Filed Under:Health Insurance, Individual Health

What kinds of group plan suits could PPACA spawn?

(LHP photo/Allison Bell)
(LHP photo/Allison Bell)

Lawyers who represent both the plaintiffs and the defendants in benefits law cases are starting to think about how the Patient Protection and Affordable Care Act of 2010 (PPACA) could affect litigation.

Neil Ekblom, a health care lawyer in the New York office of LeClair Ryan, talked about some of the kinds of suits that could surface in connection with the PPACA private health insurance laws during a teleconference organized by his firm.

Other lawyers at the firm talked about PPACA matters such as implementation of the employer "shared responsibility" coverage mandate; how the PPACA rules could affect mergers and acquisitions; and PPACA-related changes in whistleblower rules.

PPACA will require many employers to pay for a "minimum value" percentage of  "minimum essential coverage" that offers "essential health benefits" for employees who work at least 30 hours per week or 130 hours per month or else pay a penalty tax.

PPACA also will require employers and insurers to meet many new notice requirements, Ekblom said, according to a written version of his presentation provided by LeClair Ryan.

PPACA already requires employer plans that offer dependent coverage to make the coverage available to dependents up to age 26; to pay for some preventive services, such as vaccinations, without imposing out-of-pocket costs; and to phase out benefits limits.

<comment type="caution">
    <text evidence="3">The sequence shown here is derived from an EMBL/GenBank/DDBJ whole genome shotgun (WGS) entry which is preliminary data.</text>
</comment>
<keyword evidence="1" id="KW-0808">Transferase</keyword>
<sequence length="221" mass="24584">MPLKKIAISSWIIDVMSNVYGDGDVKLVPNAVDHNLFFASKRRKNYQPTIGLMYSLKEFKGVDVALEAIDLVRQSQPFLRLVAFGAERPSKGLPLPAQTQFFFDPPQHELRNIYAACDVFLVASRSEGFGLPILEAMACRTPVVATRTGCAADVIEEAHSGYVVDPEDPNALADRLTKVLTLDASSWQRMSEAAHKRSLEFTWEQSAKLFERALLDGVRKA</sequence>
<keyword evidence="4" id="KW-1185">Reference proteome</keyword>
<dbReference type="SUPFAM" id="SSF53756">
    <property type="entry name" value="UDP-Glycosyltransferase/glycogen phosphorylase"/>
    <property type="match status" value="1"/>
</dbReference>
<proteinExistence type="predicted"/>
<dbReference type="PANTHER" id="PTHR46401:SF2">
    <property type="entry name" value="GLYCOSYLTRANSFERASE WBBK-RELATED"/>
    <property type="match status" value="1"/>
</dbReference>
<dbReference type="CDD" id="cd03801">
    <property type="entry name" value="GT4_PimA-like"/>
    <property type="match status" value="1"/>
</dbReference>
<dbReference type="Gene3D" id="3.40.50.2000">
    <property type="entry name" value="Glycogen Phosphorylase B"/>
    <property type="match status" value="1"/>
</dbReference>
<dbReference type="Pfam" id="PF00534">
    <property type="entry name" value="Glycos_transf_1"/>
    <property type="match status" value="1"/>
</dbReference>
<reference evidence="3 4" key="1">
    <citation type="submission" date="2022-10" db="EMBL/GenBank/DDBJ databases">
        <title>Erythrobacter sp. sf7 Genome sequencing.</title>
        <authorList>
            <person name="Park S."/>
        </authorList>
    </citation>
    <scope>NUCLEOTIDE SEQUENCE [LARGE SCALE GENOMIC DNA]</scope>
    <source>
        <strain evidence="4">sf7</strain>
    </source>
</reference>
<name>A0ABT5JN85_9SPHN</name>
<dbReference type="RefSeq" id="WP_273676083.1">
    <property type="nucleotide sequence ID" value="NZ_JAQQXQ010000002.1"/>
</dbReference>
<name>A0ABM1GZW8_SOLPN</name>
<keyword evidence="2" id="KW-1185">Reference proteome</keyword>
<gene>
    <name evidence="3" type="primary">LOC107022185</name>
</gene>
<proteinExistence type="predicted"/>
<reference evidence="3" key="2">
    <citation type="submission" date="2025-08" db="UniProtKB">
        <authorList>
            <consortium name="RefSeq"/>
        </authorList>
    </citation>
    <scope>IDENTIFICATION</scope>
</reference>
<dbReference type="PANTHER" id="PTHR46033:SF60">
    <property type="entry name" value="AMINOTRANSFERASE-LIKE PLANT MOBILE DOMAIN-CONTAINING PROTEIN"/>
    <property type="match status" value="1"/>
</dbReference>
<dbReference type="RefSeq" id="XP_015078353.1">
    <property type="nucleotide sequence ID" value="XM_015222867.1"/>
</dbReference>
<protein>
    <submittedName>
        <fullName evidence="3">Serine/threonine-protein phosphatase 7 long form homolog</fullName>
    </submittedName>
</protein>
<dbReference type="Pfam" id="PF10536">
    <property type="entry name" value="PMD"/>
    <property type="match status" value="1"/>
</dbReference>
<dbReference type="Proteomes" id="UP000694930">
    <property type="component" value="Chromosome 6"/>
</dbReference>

Those changes and the health insurance market rule changes will interact with the Employee Retirement Income Security Act (ERISA), Title XXVII of the Public Health Services Act, the private claims provisions of the Fair Labor Standards Act, and Chapter 100 of the Internal Revenue Code, Ekblom said.

Some employers already are suing in federal court to try to keep the U.S. Department of Health and Human Services from making them comply with regulations that could require them to cover contraceptives.

When patients or others try to enforce private claims in court, the targets could include benefit plans and the plans' fiduciaries as well as insurers, Ekblom said.

Workers could sue to:

  • Seek coverage for essential health benefits.
  • Challenge employers that try to stick with old, pre-PPACA rules by claiming grandfather status.
  • Challenge employer efforts to use the state health insurance exchanges to be created by PPACA.

Workers and consumers in the individual market also are likely to sue to try to get coverage for anything not covered, to challenge internal or external claim decision reviews, and to use a variety of federal laws to challenge workforce restructuring moves, Ekblom said.

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